By 1990 enrolments stood at 391 students, which included 43 preps. There were 25 staff members. Importantly 1990 was the year that during Monday morning assemblies students first started reciting the school oath 'We are standing with friends we care for and respect. The flag reminds us that Australia is our home. We must do what we can to make it a fair and happy place for everyone'.
The Mothers' Club celebrated its 50th anniversary of its first official documented meeting. There had been a less formal Mother’s Group that had been assisting the school since the 1920s though. There is no doubt that the Mothers' Club had been integral to the school over the years, organising everything from fundraising activities, to school events and food for needy children during the war.
The Footscray Football club visited the school in 1990 as part of The Care for Kids program, which aimed to encourage achievement, fair competition, social interaction, doing your best and avoiding violence. The soccer, tee-ball, netball, volleyball and cricket teams were also premiers in the local school competition. Cups of tea were available for parents after the Friday morning assemblies and up to 50 parents would generally attend.
By 1991 enrolments had dipped further to 330 students and due to this a relocatable classroom was removed and taken to another school. This meant that two classes had to be split and the children were distributed across the other grades for the final term. Fundraising efforts included a chocolate drive, a Mother's Day stall, a end of year concert, a fete and a Lamington drive. A Macedonian night was held and the school also participated in an event at Footscray Football Ground to celebrate 100 years of Footscray being a city. The school again won the Footscray Citizens Beautification Award.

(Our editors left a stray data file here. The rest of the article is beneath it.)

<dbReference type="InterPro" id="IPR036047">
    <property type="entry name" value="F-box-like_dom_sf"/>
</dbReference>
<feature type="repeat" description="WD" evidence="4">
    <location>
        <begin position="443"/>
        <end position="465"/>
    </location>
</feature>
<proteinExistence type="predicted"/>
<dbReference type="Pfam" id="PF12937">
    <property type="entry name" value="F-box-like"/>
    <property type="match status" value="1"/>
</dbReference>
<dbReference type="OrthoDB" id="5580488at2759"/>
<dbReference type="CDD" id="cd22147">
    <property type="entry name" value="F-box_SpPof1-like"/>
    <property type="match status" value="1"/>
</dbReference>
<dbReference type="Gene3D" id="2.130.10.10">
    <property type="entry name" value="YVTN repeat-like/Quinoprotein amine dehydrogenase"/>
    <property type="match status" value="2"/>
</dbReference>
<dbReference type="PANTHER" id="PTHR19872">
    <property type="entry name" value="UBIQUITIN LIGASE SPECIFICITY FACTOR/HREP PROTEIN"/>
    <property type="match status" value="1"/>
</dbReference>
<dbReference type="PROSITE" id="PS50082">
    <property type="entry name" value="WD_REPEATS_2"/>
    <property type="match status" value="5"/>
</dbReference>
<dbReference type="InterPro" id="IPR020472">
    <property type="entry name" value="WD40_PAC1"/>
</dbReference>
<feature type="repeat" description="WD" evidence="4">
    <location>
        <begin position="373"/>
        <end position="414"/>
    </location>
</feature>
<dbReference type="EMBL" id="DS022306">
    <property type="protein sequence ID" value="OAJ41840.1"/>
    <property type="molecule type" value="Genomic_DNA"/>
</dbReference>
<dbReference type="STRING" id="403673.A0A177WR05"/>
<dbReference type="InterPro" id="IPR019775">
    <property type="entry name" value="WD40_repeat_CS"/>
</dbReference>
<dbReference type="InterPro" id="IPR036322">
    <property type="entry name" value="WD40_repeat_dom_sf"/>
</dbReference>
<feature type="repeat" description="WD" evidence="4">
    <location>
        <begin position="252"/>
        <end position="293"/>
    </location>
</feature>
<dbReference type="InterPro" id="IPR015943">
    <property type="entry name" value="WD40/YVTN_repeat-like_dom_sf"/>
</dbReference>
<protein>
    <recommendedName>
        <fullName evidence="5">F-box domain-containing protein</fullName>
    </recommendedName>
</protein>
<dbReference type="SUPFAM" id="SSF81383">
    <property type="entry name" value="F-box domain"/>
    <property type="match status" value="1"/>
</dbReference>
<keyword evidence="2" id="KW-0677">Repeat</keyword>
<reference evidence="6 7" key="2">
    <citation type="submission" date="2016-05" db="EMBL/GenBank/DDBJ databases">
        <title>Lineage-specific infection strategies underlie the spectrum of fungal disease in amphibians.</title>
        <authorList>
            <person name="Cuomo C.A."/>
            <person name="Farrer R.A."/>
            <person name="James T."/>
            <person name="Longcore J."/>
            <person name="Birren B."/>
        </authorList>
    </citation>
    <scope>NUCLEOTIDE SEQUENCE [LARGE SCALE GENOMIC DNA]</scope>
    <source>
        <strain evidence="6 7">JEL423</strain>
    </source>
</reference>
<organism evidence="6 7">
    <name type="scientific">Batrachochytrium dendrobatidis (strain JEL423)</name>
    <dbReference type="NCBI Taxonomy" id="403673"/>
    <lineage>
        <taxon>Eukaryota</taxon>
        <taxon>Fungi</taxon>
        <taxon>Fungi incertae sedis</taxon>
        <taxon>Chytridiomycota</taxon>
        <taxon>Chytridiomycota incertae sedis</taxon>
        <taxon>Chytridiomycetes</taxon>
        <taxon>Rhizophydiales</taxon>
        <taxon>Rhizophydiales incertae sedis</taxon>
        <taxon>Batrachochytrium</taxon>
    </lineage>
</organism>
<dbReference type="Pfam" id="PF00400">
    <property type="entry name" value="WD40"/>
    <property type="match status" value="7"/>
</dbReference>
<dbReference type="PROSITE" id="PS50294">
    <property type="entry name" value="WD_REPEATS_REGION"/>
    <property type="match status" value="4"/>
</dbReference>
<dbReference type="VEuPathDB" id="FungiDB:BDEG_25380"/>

In 1992 enrolments were at 300 students. TV personality Kevin Heinze visited the school this year and helped the students plant trees that were donated by the local Rotary club. Sporting success came again, when the soccer team and the Kanga cricket teams were premiers of the local competition. The annual school concert was held over two nights, with all the children performing. The staff item was Snow White and the Eight Dwarfs.
By 1993 enrolments continued to drop and only 250 children were enrolled. The old Commodore computers were sold off and the school started purchasing Macintosh computers. A Koori dance group visited the school and performed for the children and another Grandparent's Day was held. A mini-fete raised $2000 and a spell-a-thon raised $1200. The students and teachers collected enough Coles dockets to gain the school a free colour Macintosh computer.
In 1994 enrolments were only 212 students. Unfortunately a continuous stream of children had left the school during the year, with most of those leaving for the newer areas of Werribee, Hoppers Crossing, Keilor, Sydenham and Melton. There were only 9 classes, with numbers of students varying in each class of between 18-30. During 1994 the first record of grades performing at the school assembly was noted. This is an incredibly popular tradition that still happens today.
An Aerial Photo of the School